On how the drugs were paid for, the defector said: “On a strictly cash basis. Once in a awhile, a wire can be used, but they prefer cash payment, U.S. dollars, that;s fine. If they get Japanese yen,that’s fine. If they get Chinese yuan, that’s fine. They set up a time and place by international phone calls to go (meet) on the high seas. Then they get together at the meeting and hand over the drugs and money
Opium Production by North Korea
As of 1999, North Korea was believed to producing between 30 and 44 tons of opium annually by growing poppies on 10,000 to 17,000 acres of land. This is enough to make 3½ to 4 tons of heroin. It these figures were accurate then North Korea would have been the world third largest grower of opium after Afghanistan and Myanmar and ahead of Columbia, the largest supplier of heroin to the United States.
North Korea began growing opium poppies in the 1980s reportedly under the orders of Kim Il Sung. According to one defector, the Kim Jong Il regime directly oversaw opium farms, mostly around the town of Yonsa, in the mountainous North Hangyong province. One defector who helped harvest poppies told the Los Angeles Times, “The boys used to work for 40 minutes, the girls for only 30 minutes. You get dizzy if you stayed to long. We didn’t really know what it was and we didn’t ask.”
In some places farmers were encouraged to grow opium instead of food during the 1990s famine. One defector told the Los Angeles Times, “There were some complaints that during the famine we should be growing grain, not poppies, but the instructions from the central government was that if we grow poppies we can sell them for 10 times as much to buy grain.”.
Heroin Production by North Korea
Opium grown in North Korea was processed into heroin and other drugs at a pharmaceutical plant in the Nanam area near the city of Chongjin, where production was overseen by experts from Thailand. Some of the opium was processed and exported to foreign countries under the label "Paekdoraji," (meaning the "roots of white bellflowers").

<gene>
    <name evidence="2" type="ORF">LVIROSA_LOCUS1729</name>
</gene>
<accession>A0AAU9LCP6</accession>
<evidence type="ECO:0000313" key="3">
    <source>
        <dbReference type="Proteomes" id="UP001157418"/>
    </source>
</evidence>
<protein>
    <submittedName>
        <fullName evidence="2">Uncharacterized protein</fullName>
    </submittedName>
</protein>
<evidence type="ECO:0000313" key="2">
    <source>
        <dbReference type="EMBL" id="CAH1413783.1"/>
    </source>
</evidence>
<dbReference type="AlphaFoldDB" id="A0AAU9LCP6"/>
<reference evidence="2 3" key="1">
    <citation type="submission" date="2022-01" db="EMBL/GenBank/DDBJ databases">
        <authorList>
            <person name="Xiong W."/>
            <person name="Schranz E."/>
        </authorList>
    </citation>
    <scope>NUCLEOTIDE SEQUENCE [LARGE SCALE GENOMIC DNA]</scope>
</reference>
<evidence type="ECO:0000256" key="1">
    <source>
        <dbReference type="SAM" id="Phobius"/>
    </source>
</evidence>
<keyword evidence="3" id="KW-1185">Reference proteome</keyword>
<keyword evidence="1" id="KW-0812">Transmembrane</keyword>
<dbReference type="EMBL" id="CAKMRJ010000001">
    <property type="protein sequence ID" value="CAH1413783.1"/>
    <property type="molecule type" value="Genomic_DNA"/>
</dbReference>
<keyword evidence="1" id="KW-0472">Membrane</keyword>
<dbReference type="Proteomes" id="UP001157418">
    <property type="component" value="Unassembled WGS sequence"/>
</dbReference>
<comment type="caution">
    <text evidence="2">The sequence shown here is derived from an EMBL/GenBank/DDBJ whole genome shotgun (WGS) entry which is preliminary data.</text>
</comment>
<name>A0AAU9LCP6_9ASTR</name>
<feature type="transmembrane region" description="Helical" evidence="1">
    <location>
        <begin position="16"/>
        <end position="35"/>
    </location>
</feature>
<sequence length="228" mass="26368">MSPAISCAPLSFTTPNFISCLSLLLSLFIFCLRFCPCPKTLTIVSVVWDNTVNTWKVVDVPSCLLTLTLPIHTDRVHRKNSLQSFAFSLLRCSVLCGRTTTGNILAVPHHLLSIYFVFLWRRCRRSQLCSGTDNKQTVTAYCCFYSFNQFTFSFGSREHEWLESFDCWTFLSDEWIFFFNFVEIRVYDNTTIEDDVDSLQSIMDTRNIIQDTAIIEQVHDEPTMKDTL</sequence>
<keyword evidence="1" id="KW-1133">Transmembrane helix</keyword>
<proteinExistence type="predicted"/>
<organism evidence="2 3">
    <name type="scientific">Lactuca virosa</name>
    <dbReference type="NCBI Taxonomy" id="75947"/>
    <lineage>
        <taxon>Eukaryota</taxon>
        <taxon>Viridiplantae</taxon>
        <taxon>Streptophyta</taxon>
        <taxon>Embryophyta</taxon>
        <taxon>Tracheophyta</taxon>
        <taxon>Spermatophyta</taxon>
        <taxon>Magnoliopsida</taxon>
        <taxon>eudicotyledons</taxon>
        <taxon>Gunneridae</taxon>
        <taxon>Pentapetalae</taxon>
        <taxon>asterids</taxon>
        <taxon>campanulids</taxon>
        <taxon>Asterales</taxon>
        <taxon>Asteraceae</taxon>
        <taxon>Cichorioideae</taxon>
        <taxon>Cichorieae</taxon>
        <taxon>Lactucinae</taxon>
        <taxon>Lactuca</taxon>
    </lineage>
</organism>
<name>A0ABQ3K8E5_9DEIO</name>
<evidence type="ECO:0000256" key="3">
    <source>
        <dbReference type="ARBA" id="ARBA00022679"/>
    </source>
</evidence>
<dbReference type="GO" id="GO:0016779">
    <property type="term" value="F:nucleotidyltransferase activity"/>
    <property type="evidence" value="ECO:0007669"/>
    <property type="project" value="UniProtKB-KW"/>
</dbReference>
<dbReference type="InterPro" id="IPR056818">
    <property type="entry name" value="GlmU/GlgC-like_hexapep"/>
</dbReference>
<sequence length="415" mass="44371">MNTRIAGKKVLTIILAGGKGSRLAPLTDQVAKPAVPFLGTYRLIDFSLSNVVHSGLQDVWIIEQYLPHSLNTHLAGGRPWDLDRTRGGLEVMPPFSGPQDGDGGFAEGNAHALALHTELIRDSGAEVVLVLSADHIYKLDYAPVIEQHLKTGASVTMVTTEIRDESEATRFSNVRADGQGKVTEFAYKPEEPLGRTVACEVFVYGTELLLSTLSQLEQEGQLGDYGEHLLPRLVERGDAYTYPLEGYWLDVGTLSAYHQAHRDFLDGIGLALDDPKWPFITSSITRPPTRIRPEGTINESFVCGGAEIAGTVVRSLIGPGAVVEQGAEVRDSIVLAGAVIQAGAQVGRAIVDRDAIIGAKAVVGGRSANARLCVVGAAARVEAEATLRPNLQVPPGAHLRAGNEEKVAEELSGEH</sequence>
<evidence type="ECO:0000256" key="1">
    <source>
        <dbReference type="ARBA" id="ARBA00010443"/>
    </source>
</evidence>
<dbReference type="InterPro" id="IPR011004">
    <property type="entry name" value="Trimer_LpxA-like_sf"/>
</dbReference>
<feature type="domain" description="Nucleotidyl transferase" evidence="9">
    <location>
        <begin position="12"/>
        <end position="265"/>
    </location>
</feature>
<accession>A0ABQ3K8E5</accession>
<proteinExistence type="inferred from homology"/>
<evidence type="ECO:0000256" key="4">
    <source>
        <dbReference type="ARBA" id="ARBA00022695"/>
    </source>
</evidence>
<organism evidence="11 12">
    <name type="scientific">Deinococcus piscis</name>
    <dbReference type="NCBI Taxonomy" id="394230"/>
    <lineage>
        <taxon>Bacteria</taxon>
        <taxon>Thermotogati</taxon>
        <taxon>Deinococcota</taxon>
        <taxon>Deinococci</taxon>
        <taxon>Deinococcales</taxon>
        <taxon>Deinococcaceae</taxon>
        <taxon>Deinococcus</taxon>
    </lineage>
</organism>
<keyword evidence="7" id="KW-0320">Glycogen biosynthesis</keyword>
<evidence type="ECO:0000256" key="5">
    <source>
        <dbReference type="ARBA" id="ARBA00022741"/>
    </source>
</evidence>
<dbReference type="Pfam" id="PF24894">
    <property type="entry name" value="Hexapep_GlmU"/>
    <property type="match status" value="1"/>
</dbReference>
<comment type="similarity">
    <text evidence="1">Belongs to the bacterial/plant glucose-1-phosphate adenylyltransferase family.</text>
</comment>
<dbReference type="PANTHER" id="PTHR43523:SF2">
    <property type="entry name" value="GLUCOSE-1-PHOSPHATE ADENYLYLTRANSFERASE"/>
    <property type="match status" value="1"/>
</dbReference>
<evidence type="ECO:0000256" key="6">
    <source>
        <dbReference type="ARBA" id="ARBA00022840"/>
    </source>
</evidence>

One defector told U.S. News and World Report that he delivered vans fulls of opium to pharmaceutical plants where it was processed into heroin, which was delivered to ports for export aboard on Japanese ships. The defector said his bosses “talked about opium being gold.”
The North Koreans preferred producing heroin over other drugs because there was more money in it. The North Korea regime insisted that opium production was strictly for medicinal purposes and the drugs were being stockpiled in case of a war. It said allegations o drug smuggling were a South Korea smear campaign.
Heroin Trafficking by North Korea
North Korea workers reportedly smuggled North-Korean-produced opium and heroin into Russia to sell to the Russian mafia. There have also been reports of North Koreans working at logging camps in Siberia, dissolving opium and morphine into “medicines” that they sell from roadside stands. In 1997, Russian police caught a North Korean with US$50,000 worth of opium. Two other North Koreans were arrested for trying to sell US$400,000 worth of drugs to Russian police posing as gangsters.